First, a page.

Outside the Markaz-e-Islami, the provincial headquarters for
extremist groups and parties, hundreds of bearded, turbaned men
leaped in the air, stuffing traditional sweets into each other's
mouths amid hugs and embraces.
They were celebrating the passage of sharia, or Islamic law, last
week in Pakistan's rugged Northwest Frontier Province, where an
alliance of Islamic extremist parties, the Muttahida Majlis-e-Amal
(MMA), have ruled since last year.
But in Islamabad, some 120 miles from here, the same news
triggered fears of a Taliban-style insurgency along the treacherous
border with Afghanistan. In response, the central government fired
two top officials in the frontier province, including the head of
Pakistan's mullahs have always been ideological allies of
Afghanistan's former brutal regimen. After Sept. 11, they expressed
their solidarity with protests and subsequently rode into power by
capitalizing on anti-US sentiments.
"I have nightmares," says Rakhshanda Naz, an activist with Aurat
Foundation, a nongovernmental organization (NGO) in Peshawar. "[The
mullahs here] have always idealized the Taliban. Now they want to
suppress women and force people to live according to the mullah
But proponents of the bill insist that Pakistan's brand of
Islamic law is different.
"We want to create an atmosphere where every Muslim abides by
Islamic laws, enabling us to establish a true Islamic welfare state
first in the frontier and then gradually in the whole country," says
Maulana Fazl-ur Rehman, head of the powerful Jamiat-e Ulema Islam
party and a senior leader of the MMA. "The Taliban ... was an ideal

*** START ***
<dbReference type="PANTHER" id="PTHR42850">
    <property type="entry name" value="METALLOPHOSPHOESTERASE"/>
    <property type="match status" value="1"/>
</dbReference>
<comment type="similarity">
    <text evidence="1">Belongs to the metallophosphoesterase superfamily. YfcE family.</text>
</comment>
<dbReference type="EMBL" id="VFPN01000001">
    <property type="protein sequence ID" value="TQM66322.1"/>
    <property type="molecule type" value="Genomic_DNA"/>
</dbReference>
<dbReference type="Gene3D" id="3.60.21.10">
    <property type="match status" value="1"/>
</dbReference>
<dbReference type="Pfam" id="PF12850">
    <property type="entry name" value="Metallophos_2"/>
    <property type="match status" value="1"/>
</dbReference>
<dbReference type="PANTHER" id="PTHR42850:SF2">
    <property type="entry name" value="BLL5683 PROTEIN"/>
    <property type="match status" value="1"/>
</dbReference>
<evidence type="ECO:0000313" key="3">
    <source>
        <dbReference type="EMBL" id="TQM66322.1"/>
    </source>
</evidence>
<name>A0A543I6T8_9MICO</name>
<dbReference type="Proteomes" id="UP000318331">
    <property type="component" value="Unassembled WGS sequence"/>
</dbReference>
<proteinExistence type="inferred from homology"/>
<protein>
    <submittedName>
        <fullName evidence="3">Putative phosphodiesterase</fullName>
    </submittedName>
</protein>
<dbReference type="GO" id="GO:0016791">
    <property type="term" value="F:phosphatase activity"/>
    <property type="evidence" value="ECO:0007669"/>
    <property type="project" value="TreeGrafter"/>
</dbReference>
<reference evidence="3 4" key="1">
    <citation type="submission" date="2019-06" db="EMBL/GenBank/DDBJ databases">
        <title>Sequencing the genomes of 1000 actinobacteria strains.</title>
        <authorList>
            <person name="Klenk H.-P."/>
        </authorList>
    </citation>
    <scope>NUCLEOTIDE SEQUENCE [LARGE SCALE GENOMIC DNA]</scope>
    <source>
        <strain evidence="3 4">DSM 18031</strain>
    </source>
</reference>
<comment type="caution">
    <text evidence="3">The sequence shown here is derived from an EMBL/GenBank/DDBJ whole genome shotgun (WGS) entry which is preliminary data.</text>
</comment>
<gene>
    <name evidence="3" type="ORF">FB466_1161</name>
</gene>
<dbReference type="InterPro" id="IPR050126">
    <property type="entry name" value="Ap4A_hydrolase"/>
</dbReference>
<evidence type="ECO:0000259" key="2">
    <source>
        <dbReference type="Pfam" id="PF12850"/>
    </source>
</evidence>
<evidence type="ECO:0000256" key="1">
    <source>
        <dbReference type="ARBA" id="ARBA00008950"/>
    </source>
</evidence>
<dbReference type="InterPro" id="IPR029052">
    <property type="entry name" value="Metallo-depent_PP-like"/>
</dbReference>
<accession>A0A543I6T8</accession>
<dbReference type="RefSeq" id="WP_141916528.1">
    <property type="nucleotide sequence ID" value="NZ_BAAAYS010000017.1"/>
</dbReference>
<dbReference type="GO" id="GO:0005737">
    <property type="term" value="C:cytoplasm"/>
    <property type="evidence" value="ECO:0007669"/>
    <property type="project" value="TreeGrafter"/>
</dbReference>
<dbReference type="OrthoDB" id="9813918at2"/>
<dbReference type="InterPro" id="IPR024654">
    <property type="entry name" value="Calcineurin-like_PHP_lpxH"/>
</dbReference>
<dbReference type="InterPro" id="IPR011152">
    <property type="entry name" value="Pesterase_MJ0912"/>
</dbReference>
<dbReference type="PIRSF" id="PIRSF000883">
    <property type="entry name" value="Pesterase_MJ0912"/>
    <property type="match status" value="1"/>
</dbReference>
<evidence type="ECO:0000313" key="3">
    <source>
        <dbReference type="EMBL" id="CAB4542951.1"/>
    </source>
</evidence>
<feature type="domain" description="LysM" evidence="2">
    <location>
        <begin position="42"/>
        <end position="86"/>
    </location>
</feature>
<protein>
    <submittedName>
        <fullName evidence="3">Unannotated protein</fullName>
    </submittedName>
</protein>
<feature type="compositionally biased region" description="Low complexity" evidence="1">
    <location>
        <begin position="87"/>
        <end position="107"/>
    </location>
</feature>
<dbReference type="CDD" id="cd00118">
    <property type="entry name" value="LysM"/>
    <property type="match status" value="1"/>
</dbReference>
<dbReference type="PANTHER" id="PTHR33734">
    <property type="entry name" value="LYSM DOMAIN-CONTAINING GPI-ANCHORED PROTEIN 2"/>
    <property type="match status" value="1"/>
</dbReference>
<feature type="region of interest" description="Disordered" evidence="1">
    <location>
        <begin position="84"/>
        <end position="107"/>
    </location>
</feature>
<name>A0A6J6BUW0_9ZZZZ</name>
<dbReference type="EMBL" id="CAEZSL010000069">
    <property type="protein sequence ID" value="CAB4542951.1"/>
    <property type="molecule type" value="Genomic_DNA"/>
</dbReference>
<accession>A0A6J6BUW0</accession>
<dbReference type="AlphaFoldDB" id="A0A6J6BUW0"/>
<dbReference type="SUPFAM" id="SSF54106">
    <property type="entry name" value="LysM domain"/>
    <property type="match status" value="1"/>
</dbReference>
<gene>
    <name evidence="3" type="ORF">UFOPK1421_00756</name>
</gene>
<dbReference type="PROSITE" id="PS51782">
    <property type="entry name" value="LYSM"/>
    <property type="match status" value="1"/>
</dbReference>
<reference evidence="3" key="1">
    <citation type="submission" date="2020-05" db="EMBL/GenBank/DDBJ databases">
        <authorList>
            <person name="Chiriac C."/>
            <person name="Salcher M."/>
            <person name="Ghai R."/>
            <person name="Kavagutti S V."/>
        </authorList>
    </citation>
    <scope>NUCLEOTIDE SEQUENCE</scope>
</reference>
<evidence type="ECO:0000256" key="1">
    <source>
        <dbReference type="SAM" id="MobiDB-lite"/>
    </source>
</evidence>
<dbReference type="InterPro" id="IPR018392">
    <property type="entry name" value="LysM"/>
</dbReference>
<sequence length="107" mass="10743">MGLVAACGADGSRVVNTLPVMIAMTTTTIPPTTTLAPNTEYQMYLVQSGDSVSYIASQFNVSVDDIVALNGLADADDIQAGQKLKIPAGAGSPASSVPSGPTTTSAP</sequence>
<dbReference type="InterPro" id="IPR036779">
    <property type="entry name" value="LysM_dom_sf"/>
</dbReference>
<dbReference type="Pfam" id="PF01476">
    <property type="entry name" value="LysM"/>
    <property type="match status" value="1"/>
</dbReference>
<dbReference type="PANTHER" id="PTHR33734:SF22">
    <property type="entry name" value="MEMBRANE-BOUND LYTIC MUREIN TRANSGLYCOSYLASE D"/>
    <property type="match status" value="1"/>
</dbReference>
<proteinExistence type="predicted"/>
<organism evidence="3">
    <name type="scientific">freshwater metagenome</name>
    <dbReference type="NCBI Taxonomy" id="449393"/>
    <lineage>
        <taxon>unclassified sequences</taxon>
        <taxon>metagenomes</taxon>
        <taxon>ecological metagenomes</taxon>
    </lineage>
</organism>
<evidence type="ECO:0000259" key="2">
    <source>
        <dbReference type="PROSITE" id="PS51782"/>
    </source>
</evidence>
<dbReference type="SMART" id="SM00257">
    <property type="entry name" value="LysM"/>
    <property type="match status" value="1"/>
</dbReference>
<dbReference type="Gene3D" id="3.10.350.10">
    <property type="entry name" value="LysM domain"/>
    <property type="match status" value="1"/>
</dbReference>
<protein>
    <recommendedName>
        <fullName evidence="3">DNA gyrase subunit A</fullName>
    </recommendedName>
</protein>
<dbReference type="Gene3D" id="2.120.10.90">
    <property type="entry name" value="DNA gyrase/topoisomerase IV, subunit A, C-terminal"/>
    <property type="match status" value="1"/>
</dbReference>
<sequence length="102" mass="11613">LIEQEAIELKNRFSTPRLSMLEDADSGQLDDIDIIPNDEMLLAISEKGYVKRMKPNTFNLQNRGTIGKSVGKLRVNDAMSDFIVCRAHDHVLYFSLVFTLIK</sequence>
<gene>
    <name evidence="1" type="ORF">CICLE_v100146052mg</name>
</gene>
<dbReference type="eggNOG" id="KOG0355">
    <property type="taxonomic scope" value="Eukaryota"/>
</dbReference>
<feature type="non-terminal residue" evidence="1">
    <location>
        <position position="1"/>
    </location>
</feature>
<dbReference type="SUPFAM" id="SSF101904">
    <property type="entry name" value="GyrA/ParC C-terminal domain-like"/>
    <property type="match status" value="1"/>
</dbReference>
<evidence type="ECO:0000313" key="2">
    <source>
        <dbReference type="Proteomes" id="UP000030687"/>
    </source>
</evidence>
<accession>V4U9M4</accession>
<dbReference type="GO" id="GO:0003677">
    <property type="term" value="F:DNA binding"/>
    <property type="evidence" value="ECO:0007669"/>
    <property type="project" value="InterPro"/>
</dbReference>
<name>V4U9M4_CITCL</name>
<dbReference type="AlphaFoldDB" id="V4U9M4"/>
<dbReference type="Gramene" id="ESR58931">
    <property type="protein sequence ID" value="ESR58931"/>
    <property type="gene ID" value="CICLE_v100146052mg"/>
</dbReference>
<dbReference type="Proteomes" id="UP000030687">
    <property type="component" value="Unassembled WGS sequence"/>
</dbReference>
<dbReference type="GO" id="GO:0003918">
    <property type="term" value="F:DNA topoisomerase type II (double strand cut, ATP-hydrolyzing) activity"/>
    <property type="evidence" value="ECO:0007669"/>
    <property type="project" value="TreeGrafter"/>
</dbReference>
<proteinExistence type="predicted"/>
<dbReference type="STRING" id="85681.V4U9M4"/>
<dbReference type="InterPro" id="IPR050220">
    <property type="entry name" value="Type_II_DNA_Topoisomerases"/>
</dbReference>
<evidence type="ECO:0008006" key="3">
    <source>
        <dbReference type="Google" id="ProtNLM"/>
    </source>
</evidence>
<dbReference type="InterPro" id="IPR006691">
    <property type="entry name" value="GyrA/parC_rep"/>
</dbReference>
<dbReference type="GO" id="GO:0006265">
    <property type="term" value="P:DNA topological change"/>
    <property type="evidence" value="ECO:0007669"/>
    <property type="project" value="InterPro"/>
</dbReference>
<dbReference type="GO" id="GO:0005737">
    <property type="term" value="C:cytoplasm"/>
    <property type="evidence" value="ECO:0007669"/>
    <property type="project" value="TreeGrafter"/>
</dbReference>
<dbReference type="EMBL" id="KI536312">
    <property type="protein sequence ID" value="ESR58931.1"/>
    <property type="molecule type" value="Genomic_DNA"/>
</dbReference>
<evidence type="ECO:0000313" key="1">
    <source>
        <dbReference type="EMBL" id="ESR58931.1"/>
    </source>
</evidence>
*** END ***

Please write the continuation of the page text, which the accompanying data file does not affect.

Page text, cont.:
Islamic system, but they were trying to implement it by force. But
here in Pakistan, we are trying to bring about an Islamic revolution
in accordance with the wishes of the people who voted for us."
In many ways, the new bill, which does not apply to non-Muslim
minorities, resembles the Taliban style of Islam. Prayers are now
mandatory in schools, shopping malls, and government offices, Friday
(the Muslim Sabbath) has replaced Sunday as the weekly holiday, and
women will be forced to attend separate educational institutions.
In addition, legislators belonging to the ruling Islamic parties
have announced that purdah, a head scarf, is mandatory for all
women; that medical tests for women, including ultrasounds and X-
rays, should be conducted by female health workers; and that female
athletes should not be trained by male coaches.
The ruling parties also have plans to propose a hisbah, or
accountability, act that would support the creation of a religious
police force along the lines of the the Taliban's Ministry for the
Promotion of Virtue and Prevention of Vice. With the Islamic
coalition holding a two-thirds majority in the provincial assembly,
the law is likely to be passed. …